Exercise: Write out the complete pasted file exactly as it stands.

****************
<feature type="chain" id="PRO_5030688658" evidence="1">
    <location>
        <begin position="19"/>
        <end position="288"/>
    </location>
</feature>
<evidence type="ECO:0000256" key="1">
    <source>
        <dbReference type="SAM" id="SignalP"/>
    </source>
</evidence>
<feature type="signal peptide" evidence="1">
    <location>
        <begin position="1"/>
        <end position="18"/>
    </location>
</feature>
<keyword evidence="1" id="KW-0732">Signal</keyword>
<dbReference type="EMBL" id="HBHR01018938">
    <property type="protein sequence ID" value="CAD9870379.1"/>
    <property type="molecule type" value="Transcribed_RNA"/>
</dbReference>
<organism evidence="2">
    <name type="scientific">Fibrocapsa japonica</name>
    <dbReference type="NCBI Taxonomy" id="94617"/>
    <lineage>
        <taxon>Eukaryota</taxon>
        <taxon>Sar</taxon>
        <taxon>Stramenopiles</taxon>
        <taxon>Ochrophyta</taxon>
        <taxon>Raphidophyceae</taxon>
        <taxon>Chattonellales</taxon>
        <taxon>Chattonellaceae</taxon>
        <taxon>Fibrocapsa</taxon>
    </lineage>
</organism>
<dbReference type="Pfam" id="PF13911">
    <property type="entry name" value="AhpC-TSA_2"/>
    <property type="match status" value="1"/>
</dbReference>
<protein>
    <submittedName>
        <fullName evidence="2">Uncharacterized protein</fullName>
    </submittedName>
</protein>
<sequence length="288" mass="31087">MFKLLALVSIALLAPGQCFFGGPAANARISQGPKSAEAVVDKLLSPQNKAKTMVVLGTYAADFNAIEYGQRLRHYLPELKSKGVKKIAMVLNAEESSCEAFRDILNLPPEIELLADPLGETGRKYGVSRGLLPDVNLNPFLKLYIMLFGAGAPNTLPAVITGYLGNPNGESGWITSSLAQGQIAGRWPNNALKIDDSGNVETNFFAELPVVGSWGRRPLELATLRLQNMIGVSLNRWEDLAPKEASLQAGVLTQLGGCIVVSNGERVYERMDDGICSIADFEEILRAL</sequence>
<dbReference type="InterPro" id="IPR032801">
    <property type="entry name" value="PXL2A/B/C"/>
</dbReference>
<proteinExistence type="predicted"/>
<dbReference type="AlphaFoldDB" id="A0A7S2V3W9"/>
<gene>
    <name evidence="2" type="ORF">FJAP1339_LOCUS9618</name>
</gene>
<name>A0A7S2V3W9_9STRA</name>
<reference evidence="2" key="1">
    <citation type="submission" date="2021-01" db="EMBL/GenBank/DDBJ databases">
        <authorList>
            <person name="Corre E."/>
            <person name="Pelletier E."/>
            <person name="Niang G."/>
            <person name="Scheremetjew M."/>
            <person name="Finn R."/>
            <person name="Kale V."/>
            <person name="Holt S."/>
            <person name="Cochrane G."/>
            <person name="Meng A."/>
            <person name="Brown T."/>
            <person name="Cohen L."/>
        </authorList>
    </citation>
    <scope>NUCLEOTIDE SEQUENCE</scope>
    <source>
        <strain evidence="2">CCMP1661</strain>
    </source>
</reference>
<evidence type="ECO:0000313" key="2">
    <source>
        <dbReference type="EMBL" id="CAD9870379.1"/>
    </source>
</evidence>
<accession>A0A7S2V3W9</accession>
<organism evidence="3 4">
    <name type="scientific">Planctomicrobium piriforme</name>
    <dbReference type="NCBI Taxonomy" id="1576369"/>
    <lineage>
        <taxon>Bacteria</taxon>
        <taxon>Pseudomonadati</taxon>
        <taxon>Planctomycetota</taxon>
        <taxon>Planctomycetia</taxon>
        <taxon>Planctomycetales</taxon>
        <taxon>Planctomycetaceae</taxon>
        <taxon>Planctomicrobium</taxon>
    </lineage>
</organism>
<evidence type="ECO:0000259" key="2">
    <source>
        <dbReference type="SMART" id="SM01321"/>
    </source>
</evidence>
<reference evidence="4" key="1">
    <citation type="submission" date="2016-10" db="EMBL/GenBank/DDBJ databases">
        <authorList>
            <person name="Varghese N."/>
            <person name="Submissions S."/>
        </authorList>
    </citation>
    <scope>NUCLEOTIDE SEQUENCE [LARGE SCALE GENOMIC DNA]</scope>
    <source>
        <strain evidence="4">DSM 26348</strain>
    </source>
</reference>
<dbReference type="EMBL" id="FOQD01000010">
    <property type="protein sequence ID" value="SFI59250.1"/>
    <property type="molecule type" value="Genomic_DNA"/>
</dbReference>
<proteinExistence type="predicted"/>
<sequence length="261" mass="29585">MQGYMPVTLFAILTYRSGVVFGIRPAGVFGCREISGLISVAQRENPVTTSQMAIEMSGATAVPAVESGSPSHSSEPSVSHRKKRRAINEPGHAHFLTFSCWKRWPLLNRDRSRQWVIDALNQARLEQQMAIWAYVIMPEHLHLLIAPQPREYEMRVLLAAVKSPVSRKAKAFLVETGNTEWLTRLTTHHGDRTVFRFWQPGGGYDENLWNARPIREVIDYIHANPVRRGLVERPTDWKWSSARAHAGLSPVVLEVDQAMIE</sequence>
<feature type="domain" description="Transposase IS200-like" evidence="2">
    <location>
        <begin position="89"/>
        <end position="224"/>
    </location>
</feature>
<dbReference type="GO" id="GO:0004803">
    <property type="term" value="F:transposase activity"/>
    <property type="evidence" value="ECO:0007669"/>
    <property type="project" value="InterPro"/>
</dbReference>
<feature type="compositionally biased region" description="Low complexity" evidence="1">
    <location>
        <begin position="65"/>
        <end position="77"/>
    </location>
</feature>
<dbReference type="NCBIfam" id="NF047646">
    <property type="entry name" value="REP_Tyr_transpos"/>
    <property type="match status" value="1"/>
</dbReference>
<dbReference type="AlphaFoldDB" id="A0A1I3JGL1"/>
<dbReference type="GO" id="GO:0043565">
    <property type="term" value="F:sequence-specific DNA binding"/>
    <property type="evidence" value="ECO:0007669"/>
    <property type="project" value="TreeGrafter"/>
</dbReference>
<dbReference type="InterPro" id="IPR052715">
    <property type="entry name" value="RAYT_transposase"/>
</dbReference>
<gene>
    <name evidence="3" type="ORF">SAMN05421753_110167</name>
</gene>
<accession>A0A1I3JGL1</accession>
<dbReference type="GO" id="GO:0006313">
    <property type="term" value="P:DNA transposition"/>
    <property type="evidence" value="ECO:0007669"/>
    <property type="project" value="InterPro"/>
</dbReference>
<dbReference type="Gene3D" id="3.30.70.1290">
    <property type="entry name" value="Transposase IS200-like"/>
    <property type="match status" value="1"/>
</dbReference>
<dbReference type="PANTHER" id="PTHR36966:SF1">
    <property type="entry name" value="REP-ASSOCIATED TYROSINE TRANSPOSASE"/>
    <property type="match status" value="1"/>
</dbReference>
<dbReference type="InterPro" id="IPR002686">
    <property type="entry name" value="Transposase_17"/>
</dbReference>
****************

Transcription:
<feature type="chain" id="PRO_5030688658" evidence="1">
    <location>
        <begin position="19"/>
        <end position="288"/>
    </location>
</feature>
<evidence type="ECO:0000256" key="1">
    <source>
        <dbReference type="SAM" id="SignalP"/>
    </source>
</evidence>
<feature type="signal peptide" evidence="1">
    <location>
        <begin position="1"/>
        <end position="18"/>
    </location>
</feature>
<keyword evidence="1" id="KW-0732">Signal</keyword>
<dbReference type="EMBL" id="HBHR01018938">
    <property type="protein sequence ID" value="CAD9870379.1"/>
    <property type="molecule type" value="Transcribed_RNA"/>
</dbReference>
<organism evidence="2">
    <name type="scientific">Fibrocapsa japonica</name>
    <dbReference type="NCBI Taxonomy" id="94617"/>
    <lineage>
        <taxon>Eukaryota</taxon>
        <taxon>Sar</taxon>
        <taxon>Stramenopiles</taxon>
        <taxon>Ochrophyta</taxon>
        <taxon>Raphidophyceae</taxon>
        <taxon>Chattonellales</taxon>
        <taxon>Chattonellaceae</taxon>
        <taxon>Fibrocapsa</taxon>
    </lineage>
</organism>
<dbReference type="Pfam" id="PF13911">
    <property type="entry name" value="AhpC-TSA_2"/>
    <property type="match status" value="1"/>
</dbReference>
<protein>
    <submittedName>
        <fullName evidence="2">Uncharacterized protein</fullName>
    </submittedName>
</protein>
<sequence length="288" mass="31087">MFKLLALVSIALLAPGQCFFGGPAANARISQGPKSAEAVVDKLLSPQNKAKTMVVLGTYAADFNAIEYGQRLRHYLPELKSKGVKKIAMVLNAEESSCEAFRDILNLPPEIELLADPLGETGRKYGVSRGLLPDVNLNPFLKLYIMLFGAGAPNTLPAVITGYLGNPNGESGWITSSLAQGQIAGRWPNNALKIDDSGNVETNFFAELPVVGSWGRRPLELATLRLQNMIGVSLNRWEDLAPKEASLQAGVLTQLGGCIVVSNGERVYERMDDGICSIADFEEILRAL</sequence>
<dbReference type="InterPro" id="IPR032801">
    <property type="entry name" value="PXL2A/B/C"/>
</dbReference>
<proteinExistence type="predicted"/>
<dbReference type="AlphaFoldDB" id="A0A7S2V3W9"/>
<gene>
    <name evidence="2" type="ORF">FJAP1339_LOCUS9618</name>
</gene>
<name>A0A7S2V3W9_9STRA</name>
<reference evidence="2" key="1">
    <citation type="submission" date="2021-01" db="EMBL/GenBank/DDBJ databases">
        <authorList>
            <person name="Corre E."/>
            <person name="Pelletier E."/>
            <person name="Niang G."/>
            <person name="Scheremetjew M."/>
            <person name="Finn R."/>
            <person name="Kale V."/>
            <person name="Holt S."/>
            <person name="Cochrane G."/>
            <person name="Meng A."/>
            <person name="Brown T."/>
            <person name="Cohen L."/>
        </authorList>
    </citation>
    <scope>NUCLEOTIDE SEQUENCE</scope>
    <source>
        <strain evidence="2">CCMP1661</strain>
    </source>
</reference>
<evidence type="ECO:0000313" key="2">
    <source>
        <dbReference type="EMBL" id="CAD9870379.1"/>
    </source>
</evidence>
<accession>A0A7S2V3W9</accession>
<organism evidence="3 4">
    <name type="scientific">Planctomicrobium piriforme</name>
    <dbReference type="NCBI Taxonomy" id="1576369"/>
    <lineage>
        <taxon>Bacteria</taxon>
        <taxon>Pseudomonadati</taxon>
        <taxon>Planctomycetota</taxon>
        <taxon>Planctomycetia</taxon>
        <taxon>Planctomycetales</taxon>
        <taxon>Planctomycetaceae</taxon>
        <taxon>Planctomicrobium</taxon>
    </lineage>
</organism>
<evidence type="ECO:0000259" key="2">
    <source>
        <dbReference type="SMART" id="SM01321"/>
    </source>
</evidence>
<reference evidence="4" key="1">
    <citation type="submission" date="2016-10" db="EMBL/GenBank/DDBJ databases">
        <authorList>
            <person name="Varghese N."/>
            <person name="Submissions S."/>
        </authorList>
    </citation>
    <scope>NUCLEOTIDE SEQUENCE [LARGE SCALE GENOMIC DNA]</scope>
    <source>
        <strain evidence="4">DSM 26348</strain>
    </source>
</reference>
<dbReference type="EMBL" id="FOQD01000010">
    <property type="protein sequence ID" value="SFI59250.1"/>
    <property type="molecule type" value="Genomic_DNA"/>
</dbReference>
<proteinExistence type="predicted"/>
<sequence length="261" mass="29585">MQGYMPVTLFAILTYRSGVVFGIRPAGVFGCREISGLISVAQRENPVTTSQMAIEMSGATAVPAVESGSPSHSSEPSVSHRKKRRAINEPGHAHFLTFSCWKRWPLLNRDRSRQWVIDALNQARLEQQMAIWAYVIMPEHLHLLIAPQPREYEMRVLLAAVKSPVSRKAKAFLVETGNTEWLTRLTTHHGDRTVFRFWQPGGGYDENLWNARPIREVIDYIHANPVRRGLVERPTDWKWSSARAHAGLSPVVLEVDQAMIE</sequence>
<feature type="domain" description="Transposase IS200-like" evidence="2">
    <location>
        <begin position="89"/>
        <end position="224"/>
    </location>
</feature>
<dbReference type="GO" id="GO:0004803">
    <property type="term" value="F:transposase activity"/>
    <property type="evidence" value="ECO:0007669"/>
    <property type="project" value="InterPro"/>
</dbReference>
<feature type="compositionally biased region" description="Low complexity" evidence="1">
    <location>
        <begin position="65"/>
        <end position="77"/>
    </location>
</feature>
<dbReference type="NCBIfam" id="NF047646">
    <property type="entry name" value="REP_Tyr_transpos"/>
    <property type="match status" value="1"/>
</dbReference>
<dbReference type="AlphaFoldDB" id="A0A1I3JGL1"/>
<dbReference type="GO" id="GO:0043565">
    <property type="term" value="F:sequence-specific DNA binding"/>
    <property type="evidence" value="ECO:0007669"/>
    <property type="project" value="TreeGrafter"/>
</dbReference>
<dbReference type="InterPro" id="IPR052715">
    <property type="entry name" value="RAYT_transposase"/>
</dbReference>
<gene>
    <name evidence="3" type="ORF">SAMN05421753_110167</name>
</gene>
<accession>A0A1I3JGL1</accession>
<dbReference type="GO" id="GO:0006313">
    <property type="term" value="P:DNA transposition"/>
    <property type="evidence" value="ECO:0007669"/>
    <property type="project" value="InterPro"/>
</dbReference>
<dbReference type="Gene3D" id="3.30.70.1290">
    <property type="entry name" value="Transposase IS200-like"/>
    <property type="match status" value="1"/>
</dbReference>
<dbReference type="PANTHER" id="PTHR36966:SF1">
    <property type="entry name" value="REP-ASSOCIATED TYROSINE TRANSPOSASE"/>
    <property type="match status" value="1"/>
</dbReference>
<dbReference type="InterPro" id="IPR002686">
    <property type="entry name" value="Transposase_17"/>
</dbReference>